Latest Sea urchin Stories
German scientists have cataloged the sea urchin axial complex, an internal structure with undetermined function. The researchers at the Charite University of Medicine in Berlin said the research shows within that group of marine invertebrates there exists a structural evolutionary interdependence of various internal organs.
Sea urchins dig themselves hiding holes in the limestone of the ocean floor using teeth that donâ€™t go blunt.
Sea otters are known as a keystone species, filling such an important niche in ocean communities that without them, entire ecosystems can collapse. Scientists are finding, however, that sea otters can have even farther-reaching effects that extend to terrestrial communities and alter the behavior of another top predator: the bald eagle.
By Alvarado, Juan Jose Abstract: Between October 2003 and July 2005, aggregation behavior of the sea urchin Astropyga pulvinta Lamarck was studied in Bahia Culebra, Costa Rica. This sea urchin forms aggregations during part of the year and then disappears.
A recent study suggests that rising acidification of the ocean could reduce fertilization of marine invertebrates and might eventually wipe out colonies of sea urchins, lobsters, mussels and oysters.
Decreasing pH the biggest threat to marine animal life for thousands of years.
That loud noise heard along rocky reefs near New Zealand at dawn and at dusk are sea urchins chowing down -- loudly, scientists said.
SEATTLE _ The odds of growing up aren't good for baby sand dollars. Smaller than the head of a pin, the larvae drift in the ocean _ easy prey for anything with a mouth.
As oceans warm and become more acidic, ocean creatures are undergoing severe stress and entire food webs are at risk, according to scientists at the American Association for the Advancement of Science in Boston.
Hunted to near extinction, sea otters are making a steady comeback along the Pacific coast. Their reintroduction, however, is expected to reduce the numbers of several key species of commercially valuable shellfish dramatically, such as sea urchins and geoducks.
Diadema setosum is a species of long-spined sea urchin in the family Diadematidae. It’s a typical sea urchin, which exceptionally long and hollow spines that are mildly venomous. D. setosum is different from other Diadema with five distinctive white colored dots that can be found on its body. The species is located throughout the Indo-Pacific region, from Australia and Africa to Japan and the Red Sea. Although it is capable of painful stings when stepped upon, the urchin is only somewhat...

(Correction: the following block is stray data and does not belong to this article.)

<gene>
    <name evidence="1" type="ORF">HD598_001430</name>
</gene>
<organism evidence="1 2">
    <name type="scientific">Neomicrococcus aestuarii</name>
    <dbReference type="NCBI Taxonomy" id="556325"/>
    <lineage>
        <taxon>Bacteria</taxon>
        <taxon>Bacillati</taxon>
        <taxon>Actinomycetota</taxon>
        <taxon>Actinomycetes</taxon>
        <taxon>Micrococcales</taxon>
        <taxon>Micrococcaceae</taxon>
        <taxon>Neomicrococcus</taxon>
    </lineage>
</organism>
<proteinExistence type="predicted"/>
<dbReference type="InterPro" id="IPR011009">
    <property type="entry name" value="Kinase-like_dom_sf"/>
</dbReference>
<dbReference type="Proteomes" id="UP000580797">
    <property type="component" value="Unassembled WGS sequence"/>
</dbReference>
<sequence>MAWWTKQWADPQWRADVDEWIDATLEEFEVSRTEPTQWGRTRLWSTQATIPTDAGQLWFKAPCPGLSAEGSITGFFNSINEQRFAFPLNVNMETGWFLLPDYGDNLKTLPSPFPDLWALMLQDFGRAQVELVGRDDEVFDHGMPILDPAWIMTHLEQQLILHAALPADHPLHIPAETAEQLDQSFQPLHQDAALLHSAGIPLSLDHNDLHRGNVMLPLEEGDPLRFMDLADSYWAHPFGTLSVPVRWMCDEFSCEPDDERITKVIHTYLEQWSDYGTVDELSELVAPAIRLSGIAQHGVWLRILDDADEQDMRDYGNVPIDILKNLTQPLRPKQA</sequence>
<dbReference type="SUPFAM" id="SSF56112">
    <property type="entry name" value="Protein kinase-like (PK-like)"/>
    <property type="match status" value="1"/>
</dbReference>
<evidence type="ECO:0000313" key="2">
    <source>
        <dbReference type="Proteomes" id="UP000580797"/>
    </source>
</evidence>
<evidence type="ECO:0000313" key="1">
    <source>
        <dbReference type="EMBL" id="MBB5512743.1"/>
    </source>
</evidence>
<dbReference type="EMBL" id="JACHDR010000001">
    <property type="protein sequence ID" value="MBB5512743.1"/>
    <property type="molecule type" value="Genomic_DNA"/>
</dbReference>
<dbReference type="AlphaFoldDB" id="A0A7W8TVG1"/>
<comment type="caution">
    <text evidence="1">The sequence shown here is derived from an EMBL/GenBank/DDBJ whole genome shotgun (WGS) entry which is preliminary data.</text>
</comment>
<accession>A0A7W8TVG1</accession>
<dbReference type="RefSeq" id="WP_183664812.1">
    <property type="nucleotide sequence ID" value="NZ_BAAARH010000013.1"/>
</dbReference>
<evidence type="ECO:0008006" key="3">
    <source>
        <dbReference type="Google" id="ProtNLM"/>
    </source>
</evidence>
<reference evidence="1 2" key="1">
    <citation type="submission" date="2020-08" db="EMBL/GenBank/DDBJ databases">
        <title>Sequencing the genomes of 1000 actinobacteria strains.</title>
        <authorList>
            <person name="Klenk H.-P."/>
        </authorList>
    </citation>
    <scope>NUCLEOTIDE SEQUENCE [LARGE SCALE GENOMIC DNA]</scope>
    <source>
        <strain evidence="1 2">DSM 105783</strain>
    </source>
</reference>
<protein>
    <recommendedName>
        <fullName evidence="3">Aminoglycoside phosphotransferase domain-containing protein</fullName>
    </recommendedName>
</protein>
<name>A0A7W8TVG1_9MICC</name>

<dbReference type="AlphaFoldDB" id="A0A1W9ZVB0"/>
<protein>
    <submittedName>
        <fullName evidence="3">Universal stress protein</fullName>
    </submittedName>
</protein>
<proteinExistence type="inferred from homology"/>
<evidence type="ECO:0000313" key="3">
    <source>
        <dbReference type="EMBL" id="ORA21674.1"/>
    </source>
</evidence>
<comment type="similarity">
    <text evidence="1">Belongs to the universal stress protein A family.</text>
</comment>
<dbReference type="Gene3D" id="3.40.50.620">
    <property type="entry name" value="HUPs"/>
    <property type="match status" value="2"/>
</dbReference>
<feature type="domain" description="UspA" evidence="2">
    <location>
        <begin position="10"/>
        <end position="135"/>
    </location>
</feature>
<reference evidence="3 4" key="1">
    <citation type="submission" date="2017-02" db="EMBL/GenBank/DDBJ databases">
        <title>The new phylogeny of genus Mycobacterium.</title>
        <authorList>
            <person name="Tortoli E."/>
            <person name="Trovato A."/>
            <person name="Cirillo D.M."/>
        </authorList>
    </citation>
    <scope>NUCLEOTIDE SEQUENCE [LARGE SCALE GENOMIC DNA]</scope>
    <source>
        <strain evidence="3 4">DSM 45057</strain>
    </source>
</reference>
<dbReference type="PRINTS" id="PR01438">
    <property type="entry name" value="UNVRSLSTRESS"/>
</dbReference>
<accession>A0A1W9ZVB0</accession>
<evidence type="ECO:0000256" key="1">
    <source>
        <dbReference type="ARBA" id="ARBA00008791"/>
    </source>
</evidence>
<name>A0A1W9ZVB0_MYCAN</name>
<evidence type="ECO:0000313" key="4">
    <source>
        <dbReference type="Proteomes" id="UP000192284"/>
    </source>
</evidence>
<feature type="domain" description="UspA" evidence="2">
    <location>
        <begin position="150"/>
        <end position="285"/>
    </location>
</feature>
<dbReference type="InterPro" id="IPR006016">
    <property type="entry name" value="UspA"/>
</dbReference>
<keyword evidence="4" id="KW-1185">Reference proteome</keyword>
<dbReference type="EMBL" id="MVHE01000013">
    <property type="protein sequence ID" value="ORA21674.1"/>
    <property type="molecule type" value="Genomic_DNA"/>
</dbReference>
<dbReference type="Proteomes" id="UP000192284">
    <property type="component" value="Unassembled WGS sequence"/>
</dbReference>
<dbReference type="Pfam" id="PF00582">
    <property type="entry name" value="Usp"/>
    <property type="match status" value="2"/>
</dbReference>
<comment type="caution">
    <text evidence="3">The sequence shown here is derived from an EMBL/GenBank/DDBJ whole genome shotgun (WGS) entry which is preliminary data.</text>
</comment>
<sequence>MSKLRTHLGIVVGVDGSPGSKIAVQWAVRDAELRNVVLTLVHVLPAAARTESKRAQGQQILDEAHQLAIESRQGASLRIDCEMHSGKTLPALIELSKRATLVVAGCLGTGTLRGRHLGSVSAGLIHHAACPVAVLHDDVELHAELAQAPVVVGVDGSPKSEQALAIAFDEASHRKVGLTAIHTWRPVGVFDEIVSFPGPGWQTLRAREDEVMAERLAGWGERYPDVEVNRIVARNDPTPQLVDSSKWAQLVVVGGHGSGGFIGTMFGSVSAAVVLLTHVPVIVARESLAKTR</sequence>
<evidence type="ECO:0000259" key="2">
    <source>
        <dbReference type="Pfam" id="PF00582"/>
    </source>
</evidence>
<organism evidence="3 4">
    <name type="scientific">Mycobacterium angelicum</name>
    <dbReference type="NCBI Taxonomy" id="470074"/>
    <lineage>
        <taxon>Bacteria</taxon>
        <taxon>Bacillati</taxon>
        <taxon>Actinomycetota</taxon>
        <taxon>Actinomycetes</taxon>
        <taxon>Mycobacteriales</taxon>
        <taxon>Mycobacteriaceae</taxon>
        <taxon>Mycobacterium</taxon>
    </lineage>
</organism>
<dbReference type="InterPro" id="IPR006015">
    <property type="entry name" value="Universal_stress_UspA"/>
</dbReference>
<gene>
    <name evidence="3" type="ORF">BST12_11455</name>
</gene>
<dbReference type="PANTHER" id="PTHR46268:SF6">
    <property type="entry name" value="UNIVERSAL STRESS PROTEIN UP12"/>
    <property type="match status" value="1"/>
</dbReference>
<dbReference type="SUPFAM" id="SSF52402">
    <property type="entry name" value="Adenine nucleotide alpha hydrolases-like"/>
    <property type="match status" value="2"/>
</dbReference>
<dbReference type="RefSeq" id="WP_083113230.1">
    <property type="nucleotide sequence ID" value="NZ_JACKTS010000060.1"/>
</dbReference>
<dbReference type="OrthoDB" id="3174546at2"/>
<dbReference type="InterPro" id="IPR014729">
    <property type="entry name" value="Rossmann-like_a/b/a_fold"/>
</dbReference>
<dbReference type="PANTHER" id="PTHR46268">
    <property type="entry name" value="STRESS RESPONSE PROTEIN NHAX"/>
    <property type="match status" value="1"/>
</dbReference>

The Eccentric Sand Dollar (Dendraster excentricus) known also as the Sea-Cake, Biscuit-Urchin, Western Sand Dollar, or the Pacific Sand Dollar, is a member of the order Clypeasteroida, better known as sand dollars, a species of flattened, burrowing sea urchins located along the Pacific Ocean from Alaska to Baja California. This species is an irregular echinoid that is flattened and burrows into the sand, unlike the regular echinoids, or sea urchins. It can be found living within the...
The Red Sea Fire Urchin or Toxic Leather Sea Urchin (Asthenosoma marisrubri) is a relatively common sea urchin with a widespread distribution within the Indo-Pacific, and was, until 1998, considered a color variant of Asthenosoma Varium. Sea urchins are close relatives are crinoids, brittle stars, sea cucumbers, and starfish, all being echinoderms. This species grows to 25 centimeters in diameter, with articulated plates making the test quite flexible. It prefers water temperatures between...
Echinus tylodes is a species of sea urchin belonging to the Echinidae family. It’s white with rather sparse pink colored spines and is native to the eastern coast of North America including the Gulf of Mexico. This species has a sub-globular test that is about two-thirds as high as it is wide and grows to a diameter of 4 inches. The joints that are between the ambulacral plates and the pores through which the tube feet project are both sunken below the general surface of the test. The...
Ophiocoma scolopendrina is a species of brittle star in the family Ophiocomidae. Ophiocoma scolopendrina, similar to other brittle star, have long and thin arms stemming from a small dish-shaped body and are around the size of an outstretched human hand. They belong to the phylum of echinoderms, which incorporates sea urchins, sea stars, and sea cucumbers. Dorsal disc and dorsal arm plates vary from black, multicolored black to a pale brown. The arms are abnormally banded. They can...
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